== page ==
Originally drafted in 1962, the city’s development ordinance is ready for a new millennium upgrade.

Originally drafted in 1962, the city’s development ordinance is ready for a new millennium upgrade.

Jennifer Clark, the city’s director for community development, said a new and improved unified development ordinance will provide clear guidelines for land use in the city and evaluate the impact of the uses in existing neighborhoods.

In a study session presentation Monday to the Independence City Council, Clark said the ordinance would also reduce conflicting land uses and increase compatible ones.

“The (original) ordinance considers zoning and subdivisions (developments) separately, which creates a disjointed process for review in land use proposals,” Clark said.

Clark added the new ordinance is necessary to meet the needs of today’s market, keep up with current trends and technology, improve the quality of new development and enhance and preserve existing neighborhoods.

“This is... certainly keeping with the desires of the community,” she said.

The main purpose of the ordinance, Clark said, is to entice higher quality developments and clarify the development process. For example, Clark said in residential zoning districts, the current ordinance – which was revised in 1974 and 1999 – has no current design guidelines in 12 residential districts, allows 1-43 units per acre and requires open space in up to 25 percent of developmental sites.

The proposed ordinance would apply citywide residential design guidelines, reduce residential districts to eight, allow 1-30 units per acre and require open space at 30 percent of all sites; 60 percent for conservation development, which would reduce lot sizes.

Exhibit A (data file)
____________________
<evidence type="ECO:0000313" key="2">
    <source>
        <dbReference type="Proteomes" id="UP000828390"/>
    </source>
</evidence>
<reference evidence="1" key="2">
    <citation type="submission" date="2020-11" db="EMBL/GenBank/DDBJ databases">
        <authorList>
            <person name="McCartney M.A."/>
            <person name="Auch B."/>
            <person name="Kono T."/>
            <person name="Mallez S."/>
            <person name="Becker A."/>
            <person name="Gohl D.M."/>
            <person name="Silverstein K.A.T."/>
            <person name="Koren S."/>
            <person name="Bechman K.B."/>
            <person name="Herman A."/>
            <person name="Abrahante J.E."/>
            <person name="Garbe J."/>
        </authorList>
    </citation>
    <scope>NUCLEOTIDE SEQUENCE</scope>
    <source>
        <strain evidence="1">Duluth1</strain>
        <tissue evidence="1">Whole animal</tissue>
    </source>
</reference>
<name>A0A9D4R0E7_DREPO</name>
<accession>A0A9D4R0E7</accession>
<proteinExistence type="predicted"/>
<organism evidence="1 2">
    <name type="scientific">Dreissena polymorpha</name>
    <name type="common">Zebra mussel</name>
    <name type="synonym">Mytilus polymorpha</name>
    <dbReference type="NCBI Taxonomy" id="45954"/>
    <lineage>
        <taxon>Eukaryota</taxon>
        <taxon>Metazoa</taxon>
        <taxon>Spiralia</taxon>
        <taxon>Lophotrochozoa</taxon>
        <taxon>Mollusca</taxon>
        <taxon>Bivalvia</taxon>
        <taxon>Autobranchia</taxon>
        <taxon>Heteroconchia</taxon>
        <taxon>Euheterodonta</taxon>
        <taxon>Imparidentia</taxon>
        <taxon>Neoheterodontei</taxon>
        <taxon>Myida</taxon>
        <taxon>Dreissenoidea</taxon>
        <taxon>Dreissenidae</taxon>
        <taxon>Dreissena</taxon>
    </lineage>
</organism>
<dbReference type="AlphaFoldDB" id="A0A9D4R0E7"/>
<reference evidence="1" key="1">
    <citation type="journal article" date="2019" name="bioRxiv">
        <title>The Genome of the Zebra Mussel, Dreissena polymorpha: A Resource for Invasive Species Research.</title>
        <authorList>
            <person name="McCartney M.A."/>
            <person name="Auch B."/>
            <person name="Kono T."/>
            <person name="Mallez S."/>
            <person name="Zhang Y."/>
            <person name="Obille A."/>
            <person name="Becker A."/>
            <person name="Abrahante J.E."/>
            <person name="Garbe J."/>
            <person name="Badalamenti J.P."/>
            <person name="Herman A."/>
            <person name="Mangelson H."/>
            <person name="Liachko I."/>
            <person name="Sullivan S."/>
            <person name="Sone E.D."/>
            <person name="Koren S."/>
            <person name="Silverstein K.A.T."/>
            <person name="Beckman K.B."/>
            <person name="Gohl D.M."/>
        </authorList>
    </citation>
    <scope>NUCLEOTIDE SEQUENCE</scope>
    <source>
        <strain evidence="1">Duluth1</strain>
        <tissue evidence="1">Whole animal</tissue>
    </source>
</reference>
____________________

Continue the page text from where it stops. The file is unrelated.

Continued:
“Many of the changes simply identify current practices more carefully to eliminate subjectivity,” Clark said.

A public hearing on the UDO is scheduled for May 7 during a Planning Commission hearing. The ordinance will be introduced to the City Council June 1, voted on two weeks later and, if approved, implemented July 1.

“You don’t have to read through all 300 pages (of the draft ordinance) to realize this is easier to understand,” said City Manager Robert Heacock. “It’s in more of a lay person’s language and that’s what this is about. You have to have an easily understandable code and a code that has flexibility.”



A public hearing on the adoption of a new Unified Development Ordinance to replace the current Independence zoning code will be before the Planning Commission at 6:30 p.m. May 7 in the City Council Chambers on the lower level at City Hall, 111 E. Maple.
A review draft has been completed and is available for viewing at the Community Development Department located on the 2nd Floor of City Hall. It is also on the city’s Web site www.independencemo.org on the Community Development Department page.
The current zoning ordinance was originally adopted in 1962 with major revisions in 1974 and 1999.